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See also: Appendix:Variations of "ee"
From Middle English -ee, -ē, from Anglo-Norman and Old French -ee, French -é, -ée, endings forming past participle of verbs ending in -er. Doublet of -ate.
- Added to transitive verbs to form words meaning a person or thing that is the object of that verb (i.e., to whom or to which an action is done).
- Less commonly added to intransitive verbs to form words meaning a person or thing that is the subject of that verb (that is, who or that does an action).
- (law) Used to form words meaning a person who is the other party to a contract or other transaction involving a person described by the corresponding word ending in -or.
- (medicine) Used to form words meaning a person who has undergone a particular medical procedure.
- laryngectomy + -ee → laryngectomee
- Irregularly added to nouns to mean a person somehow associated with the object denoted by the noun.
The translation tables below are a guide only. See individual words formed using this suffix for more precise translations.
forming words meaning a person to whom or a thing to which an action is done
forming words meaning a person who or a thing that does an action, especially where a passive sense of the verb is implied
law: forming words meaning a person who is the other party to a contract
medicine: forming words meaning a person who has undergone a particular medical procedure
irregularly added to nouns to mean a person somehow associated with the object denoted by the noun
- The translations below need to be checked and inserted above into the appropriate translation tables. See instructions at Wiktionary:Entry layout § Translations.
Perhaps a variation on -ie and -y
- (diminutive affix): super-, supra-, hyper-, ultra-, uber-, macro-, arch-, over-, mega-, giga-, -zilla, grand, great
The translation table below is a guide only. See individual words formed using this prefix for more precise translations.
- (offensive, derogatory) Used in mimicking English as stereotypically spoken by the Chinese.
- 1897, The Outlook, volume 56, page 1044:
- "No stealee. You no thinkee? Chinaman no thinkee stealee!" he said, earnestly.
- 1938, Minnesota Journal of Education, volume 19, page 52:
- A Chinaman had a toothache, and phoned a dentist for an appointment. Doctor: "Two-thirty all right?" Chinaman: "Yes, tooth hurtee, all light. What time I come?"
See -ea. With vowel assimilation.
- Predominant type in the Tavastian and Savonian dialects. Well preserved even in urban speech.
- Used in the same way as the standard -ea: e.g. korkee "high", standard korkea.
- Especially in the Savonian dialects, shorter words with the suffix are subject to consonant gemination: pimeä > pimmee.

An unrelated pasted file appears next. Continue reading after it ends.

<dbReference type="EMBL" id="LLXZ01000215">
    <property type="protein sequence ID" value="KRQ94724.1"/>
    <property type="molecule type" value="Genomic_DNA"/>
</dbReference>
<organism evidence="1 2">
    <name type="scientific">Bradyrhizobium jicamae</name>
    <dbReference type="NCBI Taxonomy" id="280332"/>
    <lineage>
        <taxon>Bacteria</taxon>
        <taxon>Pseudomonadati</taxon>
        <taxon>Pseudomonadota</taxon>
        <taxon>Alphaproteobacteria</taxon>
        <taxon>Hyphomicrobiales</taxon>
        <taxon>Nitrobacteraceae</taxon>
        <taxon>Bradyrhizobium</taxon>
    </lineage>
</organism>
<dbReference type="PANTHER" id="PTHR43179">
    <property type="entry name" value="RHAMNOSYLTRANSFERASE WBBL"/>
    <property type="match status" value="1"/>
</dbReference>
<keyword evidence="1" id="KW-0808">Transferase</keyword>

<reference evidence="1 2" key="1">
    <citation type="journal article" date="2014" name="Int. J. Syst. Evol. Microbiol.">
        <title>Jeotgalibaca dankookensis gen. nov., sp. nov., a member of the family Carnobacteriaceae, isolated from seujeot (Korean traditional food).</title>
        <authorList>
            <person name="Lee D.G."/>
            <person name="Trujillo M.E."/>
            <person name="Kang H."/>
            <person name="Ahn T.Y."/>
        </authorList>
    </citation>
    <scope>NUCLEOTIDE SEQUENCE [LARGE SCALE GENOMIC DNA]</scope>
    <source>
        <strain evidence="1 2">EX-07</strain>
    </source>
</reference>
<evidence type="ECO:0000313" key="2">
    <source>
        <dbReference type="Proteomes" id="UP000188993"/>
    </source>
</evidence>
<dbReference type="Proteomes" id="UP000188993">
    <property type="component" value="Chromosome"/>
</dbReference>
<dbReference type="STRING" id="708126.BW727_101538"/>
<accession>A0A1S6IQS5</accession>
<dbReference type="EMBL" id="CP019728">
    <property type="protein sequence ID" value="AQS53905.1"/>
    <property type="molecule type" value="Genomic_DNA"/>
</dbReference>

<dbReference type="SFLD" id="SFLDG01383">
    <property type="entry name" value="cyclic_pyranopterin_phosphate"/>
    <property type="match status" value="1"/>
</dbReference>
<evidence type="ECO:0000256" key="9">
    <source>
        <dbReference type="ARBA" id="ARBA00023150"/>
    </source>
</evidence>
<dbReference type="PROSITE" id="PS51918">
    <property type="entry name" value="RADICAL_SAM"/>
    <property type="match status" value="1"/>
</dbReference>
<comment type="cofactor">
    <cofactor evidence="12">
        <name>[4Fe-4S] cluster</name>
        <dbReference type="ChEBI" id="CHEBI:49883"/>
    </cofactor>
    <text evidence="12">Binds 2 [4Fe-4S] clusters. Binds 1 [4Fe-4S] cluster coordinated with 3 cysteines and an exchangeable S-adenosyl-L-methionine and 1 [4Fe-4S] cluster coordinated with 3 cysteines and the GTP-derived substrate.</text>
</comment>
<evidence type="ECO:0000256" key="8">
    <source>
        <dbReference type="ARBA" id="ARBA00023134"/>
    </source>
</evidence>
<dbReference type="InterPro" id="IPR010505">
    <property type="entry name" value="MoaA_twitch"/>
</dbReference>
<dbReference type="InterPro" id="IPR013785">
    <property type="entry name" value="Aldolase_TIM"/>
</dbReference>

From Old Irish -igidir (whence also Irish -igh and Scottish Gaelic -ich), originally a denominative verb formative, from Proto-Celtic *-sagyetor; compare Welsh -hau.
- Suffix used to form verbs from nouns.
- Affixed verbs ending in -ee form a sizeable number of verbs. Some monosyllabic verbs in Manx (which historically are not from affixes), however, are not a result of affixation, such as niee "to wash".
- adverbializing enclitic
- hashkéhee ― in a mean or angry way
- tąądee ― slowly, leisurely, gradually, little by little
- tʼáá ádíláahee ― in an annoying manner
- tʼáá łaʼ bizhiʼee ― united, all standing together
- tʼáá naʼńleʼee ― sloppily, carelessly, roughly
- tʼáadoo yistiʼee ― freely, boldly, without hesitation
- tʼáá nanitʼinee ― secretly, covertly
- tsʼísee kehgo ― physically, carnally
- English terms inherited from Middle English
- English terms derived from Middle English
- English terms derived from Anglo-Norman
- English terms derived from Old French
- English terms derived from French
- English doublets
- English lemmas
- English suffixes
- English offensive terms
- English derogatory terms
- English terms with quotations
- Finnish lemmas
- Finnish suffixes
- Finnish adjective-forming suffixes
- Finnish dialectal terms
- Latin 2-syllable words
- Latin terms with IPA pronunciation
- Latin terms with Ecclesiastical IPA pronunciation
- Latin non-lemma forms
- Latin suffix forms
- Manx terms inherited from Old Irish
- Manx terms derived from Old Irish
- Manx terms inherited from Proto-Celtic
- Manx terms derived from Proto-Celtic
- Manx terms with IPA pronunciation
- Manx lemmas
- Manx suffixes
- Manx verb-forming suffixes
- Navajo lemmas
- Navajo suffixes
- Navajo terms with usage examples